“President Gloria Macapagal-Arroyo has gone berserk.”
This is the reaction of human rights law group National Union of Peoples’ Lawyers (NUPL) on the president’s issuance of Proclamation No. 1959 proclaiming a state of martial law and suspending the privilege of the writ of habeas corpus in the province of Maguindanao.
It is elementary in political law that such declaration and suspension may be made only ‘in case of invasion or rebellion’ and only ‘when the public safety requires it,’ under Article VII, Section 18 of the 1987 Philippine Constitution.
The proclamation’s third whereas clause merely invokes an element of rebellion of “depriving the Chief Executive or the Legislature, wholly or partially, of any of their powers or prerogatives.”
The proclamation’s fourth whereas clause simply says, “WHEREAS, heavily armed groups in the province of Maguindanao have established positions to resist government troops, thereby depriving the Executive of its powers and prerogatives to enforce the laws of the land and to maintain public order and safety.”
That is all there is to it. The proclamation did not even bother to state the particulars about the identity, extent and purpose or purposes of these ‘heavily armed groups’. How could we ascertain if the president is indeed telling us the truth?
And even assuming that the president is telling us the truth this time, the ‘presence’ of heavily armed groups in the area does not necessarily mean that there is already rebellion.
The gravamen of the felony of rebellion is the armed public uprising against the government, as clearly defined in Article 134 of the Revised Penal Code, “Rebellion or insurrection; How committed. — The crime of rebellion or insurrection is committed by rising publicly and taking arms against the Government for the purpose of removing from the allegiance to said Government or its laws, the territory of the Philippine Islands or any part thereof, of any body of land, naval or other armed forces, depriving the Chief Executive or the Legislature, wholly or partially, of any of their powers or prerogatives.”
More importantly, the powers and prerogatives of the president as the chief executive or of the legislature have never been deprived to them since the Ampatuan town massacre happened. Thus, there is no rebellion to speak of. In fact, the president has already invoked and exercised as commander-in-chief her ‘calling out power’ after the Ampatuan town massacre when the president has called out the armed forces to prevent or suppress lawless violence in the province.
The ‘calling out power’ is entirely different from the president’s ‘powers to declare martial law and suspend the privilege of the writ of habeas corpus ’.
There has never been such deprivation of powers or prerogatives of the chief executive or the legislature. The president had even time to file her certificate of candidacy to run as member of the House of Representatives in next year’s elections. So where did Malacañang get the idea of such deprivation of powers or prerogatives?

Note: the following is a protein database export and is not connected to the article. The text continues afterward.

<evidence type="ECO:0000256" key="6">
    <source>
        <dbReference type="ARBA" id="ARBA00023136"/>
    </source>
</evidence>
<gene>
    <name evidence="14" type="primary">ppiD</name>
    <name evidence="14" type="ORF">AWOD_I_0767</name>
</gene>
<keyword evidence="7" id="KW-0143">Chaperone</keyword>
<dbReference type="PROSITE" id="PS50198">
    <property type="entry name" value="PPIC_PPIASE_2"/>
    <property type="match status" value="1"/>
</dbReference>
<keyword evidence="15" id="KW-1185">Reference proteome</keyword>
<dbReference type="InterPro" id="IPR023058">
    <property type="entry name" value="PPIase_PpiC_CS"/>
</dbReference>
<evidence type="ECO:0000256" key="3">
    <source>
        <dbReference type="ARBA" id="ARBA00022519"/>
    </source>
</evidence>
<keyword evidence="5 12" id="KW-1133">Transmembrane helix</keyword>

Not only does the president have to prove that rebellion indeed exists, she likewise has to prove that ‘public safety requires’ the declaration of martial law and the suspension of the privilege of the writ of habeas corpus .
Public safety in the area can be ensured even without such declaration and suspension. The president’s exercise of her ‘calling out power’ is more than enough to prevent or suppress any lawless violence or even a supposed rebellion, if any. There is no need for the president to invoke and exercise her highest and extraordinary powers: the ‘martial law power’ and the ‘power to suspend the privilege of the writ of habeas corpus ’.
Worse, the text of Proclamation No. 1959 is clearly bereft of any sufficient factual basis for such declaration and suspension. This is an unequivocal and brazen abuse of the president’s powers under the Constitution, plain and simple. Hence, it is very obvious that Malacañang’s ‘factual basis’ is not true at all. The president is testing the outer limits of the Constitution; the president is playing fire with fundamental freedoms by placing the military above civilian authorities.
We remind the president and state security forces that a state of martial law does not suspend the operation of the Constitution. Thus, warrantless arrests of any person must still be through a lawful cause. And given the record of the military in human rights abuses, we must ensure that no torture or cruel or degrading treatment will be inflicted against anyone that may be arrested.
A person may be detained for a period of three days without even being charged due to the suspension of the privilege of the writ of habeas corpus.
The president’s exercise of the ‘martial law and suspension of writ privilege powers’ is a patent indication that the president is a megalomaniac, a person obsessed with wealth and power. As the president’s term and immunity from suit shall expire at noon of June 30, 2010 and plunder cases and human rights abuses shall certainly be immediately filed against her, it is not impossible for her to think about placing the entire country under martial law to perpetuate herself in power and avoid punishment for her crimes.
If she desires to be another Marcos, she will fail. The people will ensure it.
On December 7, we shall immediately file a petition before the Supreme Court to question Malacañang’s sufficiency of the factual basis of the proclamation of martial law and suspension of the privilege of the writ of habeas corpus .
Atty. Julius Garcia Matibag
National Union of Peoples’ Lawyers
Mobile phone number: 0927-929-3089